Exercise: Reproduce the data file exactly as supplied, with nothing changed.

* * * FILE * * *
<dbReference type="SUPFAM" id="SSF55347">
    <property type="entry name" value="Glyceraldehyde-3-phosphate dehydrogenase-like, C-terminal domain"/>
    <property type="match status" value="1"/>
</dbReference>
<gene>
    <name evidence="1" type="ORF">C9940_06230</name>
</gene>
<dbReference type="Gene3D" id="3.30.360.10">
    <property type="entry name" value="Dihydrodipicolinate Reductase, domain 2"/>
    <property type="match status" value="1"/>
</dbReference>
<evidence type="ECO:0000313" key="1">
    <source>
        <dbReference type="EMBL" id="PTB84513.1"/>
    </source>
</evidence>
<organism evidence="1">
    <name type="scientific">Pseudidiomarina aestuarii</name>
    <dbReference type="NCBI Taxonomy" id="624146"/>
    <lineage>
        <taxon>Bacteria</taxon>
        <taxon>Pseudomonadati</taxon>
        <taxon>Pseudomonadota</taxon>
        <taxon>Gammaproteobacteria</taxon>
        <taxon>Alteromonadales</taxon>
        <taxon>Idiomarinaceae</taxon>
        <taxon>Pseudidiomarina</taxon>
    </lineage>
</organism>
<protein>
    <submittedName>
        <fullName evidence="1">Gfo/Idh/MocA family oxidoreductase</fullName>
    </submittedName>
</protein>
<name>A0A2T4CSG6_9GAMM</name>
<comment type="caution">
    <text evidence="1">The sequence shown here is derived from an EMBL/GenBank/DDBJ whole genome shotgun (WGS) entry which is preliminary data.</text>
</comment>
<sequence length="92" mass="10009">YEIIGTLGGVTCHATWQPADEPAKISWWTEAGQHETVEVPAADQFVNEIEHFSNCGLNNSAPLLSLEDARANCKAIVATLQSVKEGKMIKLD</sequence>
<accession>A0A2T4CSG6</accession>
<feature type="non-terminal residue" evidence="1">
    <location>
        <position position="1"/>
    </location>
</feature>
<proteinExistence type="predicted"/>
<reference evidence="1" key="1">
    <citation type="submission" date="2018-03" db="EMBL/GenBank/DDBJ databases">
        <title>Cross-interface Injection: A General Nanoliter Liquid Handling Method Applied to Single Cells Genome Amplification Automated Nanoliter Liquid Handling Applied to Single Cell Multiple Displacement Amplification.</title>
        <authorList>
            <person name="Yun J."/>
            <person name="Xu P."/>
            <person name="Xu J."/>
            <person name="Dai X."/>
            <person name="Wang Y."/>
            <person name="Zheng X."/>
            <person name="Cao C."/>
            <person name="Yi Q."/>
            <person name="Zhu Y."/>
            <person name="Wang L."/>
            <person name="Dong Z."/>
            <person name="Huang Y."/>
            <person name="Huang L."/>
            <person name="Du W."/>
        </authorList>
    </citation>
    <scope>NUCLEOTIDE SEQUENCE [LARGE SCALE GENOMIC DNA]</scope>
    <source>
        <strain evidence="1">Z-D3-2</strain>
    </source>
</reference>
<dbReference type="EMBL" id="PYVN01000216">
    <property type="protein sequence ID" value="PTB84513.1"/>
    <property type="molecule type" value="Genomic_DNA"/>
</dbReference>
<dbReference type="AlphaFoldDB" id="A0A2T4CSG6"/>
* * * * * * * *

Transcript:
<dbReference type="SUPFAM" id="SSF55347">
    <property type="entry name" value="Glyceraldehyde-3-phosphate dehydrogenase-like, C-terminal domain"/>
    <property type="match status" value="1"/>
</dbReference>
<gene>
    <name evidence="1" type="ORF">C9940_06230</name>
</gene>
<dbReference type="Gene3D" id="3.30.360.10">
    <property type="entry name" value="Dihydrodipicolinate Reductase, domain 2"/>
    <property type="match status" value="1"/>
</dbReference>
<evidence type="ECO:0000313" key="1">
    <source>
        <dbReference type="EMBL" id="PTB84513.1"/>
    </source>
</evidence>
<organism evidence="1">
    <name type="scientific">Pseudidiomarina aestuarii</name>
    <dbReference type="NCBI Taxonomy" id="624146"/>
    <lineage>
        <taxon>Bacteria</taxon>
        <taxon>Pseudomonadati</taxon>
        <taxon>Pseudomonadota</taxon>
        <taxon>Gammaproteobacteria</taxon>
        <taxon>Alteromonadales</taxon>
        <taxon>Idiomarinaceae</taxon>
        <taxon>Pseudidiomarina</taxon>
    </lineage>
</organism>
<protein>
    <submittedName>
        <fullName evidence="1">Gfo/Idh/MocA family oxidoreductase</fullName>
    </submittedName>
</protein>
<name>A0A2T4CSG6_9GAMM</name>
<comment type="caution">
    <text evidence="1">The sequence shown here is derived from an EMBL/GenBank/DDBJ whole genome shotgun (WGS) entry which is preliminary data.</text>
</comment>
<sequence length="92" mass="10009">YEIIGTLGGVTCHATWQPADEPAKISWWTEAGQHETVEVPAADQFVNEIEHFSNCGLNNSAPLLSLEDARANCKAIVATLQSVKEGKMIKLD</sequence>
<accession>A0A2T4CSG6</accession>
<feature type="non-terminal residue" evidence="1">
    <location>
        <position position="1"/>
    </location>
</feature>
<proteinExistence type="predicted"/>
<reference evidence="1" key="1">
    <citation type="submission" date="2018-03" db="EMBL/GenBank/DDBJ databases">
        <title>Cross-interface Injection: A General Nanoliter Liquid Handling Method Applied to Single Cells Genome Amplification Automated Nanoliter Liquid Handling Applied to Single Cell Multiple Displacement Amplification.</title>
        <authorList>
            <person name="Yun J."/>
            <person name="Xu P."/>
            <person name="Xu J."/>
            <person name="Dai X."/>
            <person name="Wang Y."/>
            <person name="Zheng X."/>
            <person name="Cao C."/>
            <person name="Yi Q."/>
            <person name="Zhu Y."/>
            <person name="Wang L."/>
            <person name="Dong Z."/>
            <person name="Huang Y."/>
            <person name="Huang L."/>
            <person name="Du W."/>
        </authorList>
    </citation>
    <scope>NUCLEOTIDE SEQUENCE [LARGE SCALE GENOMIC DNA]</scope>
    <source>
        <strain evidence="1">Z-D3-2</strain>
    </source>
</reference>
<dbReference type="EMBL" id="PYVN01000216">
    <property type="protein sequence ID" value="PTB84513.1"/>
    <property type="molecule type" value="Genomic_DNA"/>
</dbReference>
<dbReference type="AlphaFoldDB" id="A0A2T4CSG6"/>